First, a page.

Step Inside the Natural History Museum’s Renovated Hall of Gems
(Bloomberg) -- For 20 years, George Harlow, a curator in the American Museum of Natural History’s Division of Physical Sciences, pushed to renovate the museum’s Halls of Gems and Minerals. “It was much more like being in a mine or something, with various levels and brown interiors and much smaller cases,” he says. “The biggest problem probably was the lighting and the carpets,” which had aged considerably since the most recent renovation, in 1976.
Wear and tear wasn’t the only problem. The old hall “was getting tired,” Harlow says. “There were inaccuracies.” Some of the labels, he says, still had “USSR on them.”
In 2014 the curator received word that his two-decade long campaign had finally borne fruit. The museum commissioned Ralph Appelbaum Associates to work with the exhibition department to rethink, reorient, and rearrange the space for the 21st century.
Now, the 11,000-square-foot Allison and Roberto Mignone Halls of Gems and Minerals are ready to reopen to the public on June 12.
Visitors will find spaces devoid of levels but bursting with rare gems. The new exhibition cases hold about 5,000 specimens in walls of cases and vitrines that are far better lit than before. But Harlow has a tip: “You really need a little flashlight,” he says. “A lot of [minerals] want to be looked at as if the sun were behind you—gems want to be seen that way. So I tell everybody, ‘Bring a light, and your phone isn’t going to be good enough.’”
Harlow found this towering, 12,000-pound amethyst geode via a gem dealer on Long Island. It stands on one end of the hall, opposite its counterpart on the other. “We have signature objects like these partially as attractors,” he says. They are “awesome objects, as well as things that get at this idea of scale and how things look in the Earth.”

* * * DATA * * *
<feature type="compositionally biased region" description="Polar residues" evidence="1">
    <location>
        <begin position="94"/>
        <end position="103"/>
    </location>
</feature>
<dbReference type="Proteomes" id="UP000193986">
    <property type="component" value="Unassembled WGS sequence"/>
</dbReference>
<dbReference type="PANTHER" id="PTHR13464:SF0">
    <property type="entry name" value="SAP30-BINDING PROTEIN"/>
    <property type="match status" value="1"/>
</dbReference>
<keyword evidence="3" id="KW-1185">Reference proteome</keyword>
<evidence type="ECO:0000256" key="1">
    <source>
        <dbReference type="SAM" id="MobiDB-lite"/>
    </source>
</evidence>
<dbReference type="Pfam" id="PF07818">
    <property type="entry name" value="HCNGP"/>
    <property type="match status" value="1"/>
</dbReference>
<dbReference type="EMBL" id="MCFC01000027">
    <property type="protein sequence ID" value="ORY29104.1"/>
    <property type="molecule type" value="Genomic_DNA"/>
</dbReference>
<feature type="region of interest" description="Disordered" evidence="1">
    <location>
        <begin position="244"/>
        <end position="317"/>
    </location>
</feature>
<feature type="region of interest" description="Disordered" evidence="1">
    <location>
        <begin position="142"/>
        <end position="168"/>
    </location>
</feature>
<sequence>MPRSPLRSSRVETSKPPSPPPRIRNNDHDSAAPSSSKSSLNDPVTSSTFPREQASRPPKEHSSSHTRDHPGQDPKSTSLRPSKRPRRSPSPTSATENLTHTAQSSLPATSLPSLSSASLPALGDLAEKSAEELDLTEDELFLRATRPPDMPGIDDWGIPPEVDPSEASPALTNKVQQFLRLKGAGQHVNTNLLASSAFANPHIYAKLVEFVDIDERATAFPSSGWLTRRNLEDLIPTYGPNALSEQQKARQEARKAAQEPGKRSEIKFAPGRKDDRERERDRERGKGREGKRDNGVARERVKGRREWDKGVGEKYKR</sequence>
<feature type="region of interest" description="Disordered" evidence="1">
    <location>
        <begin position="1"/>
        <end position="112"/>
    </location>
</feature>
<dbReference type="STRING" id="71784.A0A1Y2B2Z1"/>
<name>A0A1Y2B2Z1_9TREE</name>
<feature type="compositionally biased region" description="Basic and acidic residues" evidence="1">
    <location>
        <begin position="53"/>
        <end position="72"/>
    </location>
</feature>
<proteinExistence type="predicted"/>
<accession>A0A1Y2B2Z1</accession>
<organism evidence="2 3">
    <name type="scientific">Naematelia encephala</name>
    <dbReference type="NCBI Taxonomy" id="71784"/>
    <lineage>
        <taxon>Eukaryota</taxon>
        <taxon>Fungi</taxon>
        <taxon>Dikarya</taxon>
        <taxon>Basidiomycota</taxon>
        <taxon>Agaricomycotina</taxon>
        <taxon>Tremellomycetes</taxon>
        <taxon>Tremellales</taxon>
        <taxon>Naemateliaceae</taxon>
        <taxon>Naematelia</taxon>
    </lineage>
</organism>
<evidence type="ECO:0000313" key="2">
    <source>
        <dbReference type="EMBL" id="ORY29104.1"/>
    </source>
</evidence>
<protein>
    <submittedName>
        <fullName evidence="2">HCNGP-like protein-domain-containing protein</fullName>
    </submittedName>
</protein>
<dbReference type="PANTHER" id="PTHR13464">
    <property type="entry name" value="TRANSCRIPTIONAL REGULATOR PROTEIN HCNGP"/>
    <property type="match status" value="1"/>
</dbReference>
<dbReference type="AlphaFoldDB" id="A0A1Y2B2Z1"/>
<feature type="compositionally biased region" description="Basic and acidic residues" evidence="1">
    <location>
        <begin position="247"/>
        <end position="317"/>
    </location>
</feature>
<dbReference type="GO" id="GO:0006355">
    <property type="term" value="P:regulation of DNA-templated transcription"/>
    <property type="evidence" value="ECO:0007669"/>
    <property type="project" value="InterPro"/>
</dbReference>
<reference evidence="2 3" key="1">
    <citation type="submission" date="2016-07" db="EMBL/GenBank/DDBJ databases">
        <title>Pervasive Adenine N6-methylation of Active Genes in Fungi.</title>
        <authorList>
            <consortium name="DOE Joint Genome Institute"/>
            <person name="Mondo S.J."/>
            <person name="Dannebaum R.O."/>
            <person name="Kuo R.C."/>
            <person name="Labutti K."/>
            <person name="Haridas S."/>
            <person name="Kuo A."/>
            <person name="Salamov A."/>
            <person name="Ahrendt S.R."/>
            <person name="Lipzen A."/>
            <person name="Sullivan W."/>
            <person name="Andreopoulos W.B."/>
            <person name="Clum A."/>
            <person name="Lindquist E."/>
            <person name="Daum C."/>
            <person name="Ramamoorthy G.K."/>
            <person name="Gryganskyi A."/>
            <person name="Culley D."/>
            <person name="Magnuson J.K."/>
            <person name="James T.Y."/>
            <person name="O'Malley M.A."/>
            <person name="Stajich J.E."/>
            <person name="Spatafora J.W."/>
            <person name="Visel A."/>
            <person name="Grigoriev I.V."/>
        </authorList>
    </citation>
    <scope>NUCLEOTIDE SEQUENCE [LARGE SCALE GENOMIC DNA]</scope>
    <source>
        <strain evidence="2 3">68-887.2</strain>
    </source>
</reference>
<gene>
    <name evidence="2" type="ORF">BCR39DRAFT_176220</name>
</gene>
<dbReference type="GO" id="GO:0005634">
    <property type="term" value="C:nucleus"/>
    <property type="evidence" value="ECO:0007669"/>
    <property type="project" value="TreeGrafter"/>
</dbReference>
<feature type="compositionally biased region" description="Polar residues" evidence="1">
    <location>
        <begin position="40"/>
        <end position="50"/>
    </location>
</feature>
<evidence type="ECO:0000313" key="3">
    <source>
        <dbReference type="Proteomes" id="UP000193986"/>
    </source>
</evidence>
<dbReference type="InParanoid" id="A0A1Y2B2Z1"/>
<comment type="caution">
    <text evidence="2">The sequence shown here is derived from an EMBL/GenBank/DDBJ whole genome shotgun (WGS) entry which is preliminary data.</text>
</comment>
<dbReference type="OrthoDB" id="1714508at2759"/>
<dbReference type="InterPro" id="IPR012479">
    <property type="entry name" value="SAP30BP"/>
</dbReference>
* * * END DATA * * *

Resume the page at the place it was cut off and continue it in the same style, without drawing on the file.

In redesigning the hall, Harlow focused on the concept of mineral evolution—the notion that for hundreds of millions of years there were no minerals at all, and that, over time, more than 5,500 known mineral varieties came into being.
The displays are accordingly split into five main conditions and processes in which minerals form: Igneous, pegmatitic, metamorphic, hydrothermal, and weathering. “One of the concepts I wanted to get across,” Harlow says, “was that we find minerals in different contexts depending on the kinds of rocks and situations in which they form.”
One of the most awe-inspiring standalone objects, the Singing Stone, was part of the 1893 World’s Fair in Chicago. Dug from a mine in Bisbee, Ariz., it’s embedded with bright blue azurite and green malachite, two copper ore minerals. The name comes from the high pitched sounds the stone makes when the humidity changes. (The controlled environment of the museum means there are no more sounds to be heard.) “It weighs about 7,000 pounds, of which perhaps 2,000 is copper,” Harlow says. “This was given to us by one of the mine managers, and it’s been here since 1895.”
One of the main attractions of the hall was, and will continue to be, its myriad giant gemstones. The Star of India, with 563 carats, is the world’s largest known gem-quality blue star sapphire. The 100.3 carat DeLong Star Ruby came from Myanmar.
“Because of the special optics of stars and cat’s eyes, we’ve dedicated a single case to them,” Harlow says. “These are among our most impressive and well-known stones.” (Their fame was further augmented when they were part of a jewelry heist in 1964; the Star of India was found, with other gems, in a Florida bus terminal locker. The Delong Star Ruby had to be ransomed back for $25,000 with funds provided by John D. MacArthur, who later established the foundation which awards “genius” grants.)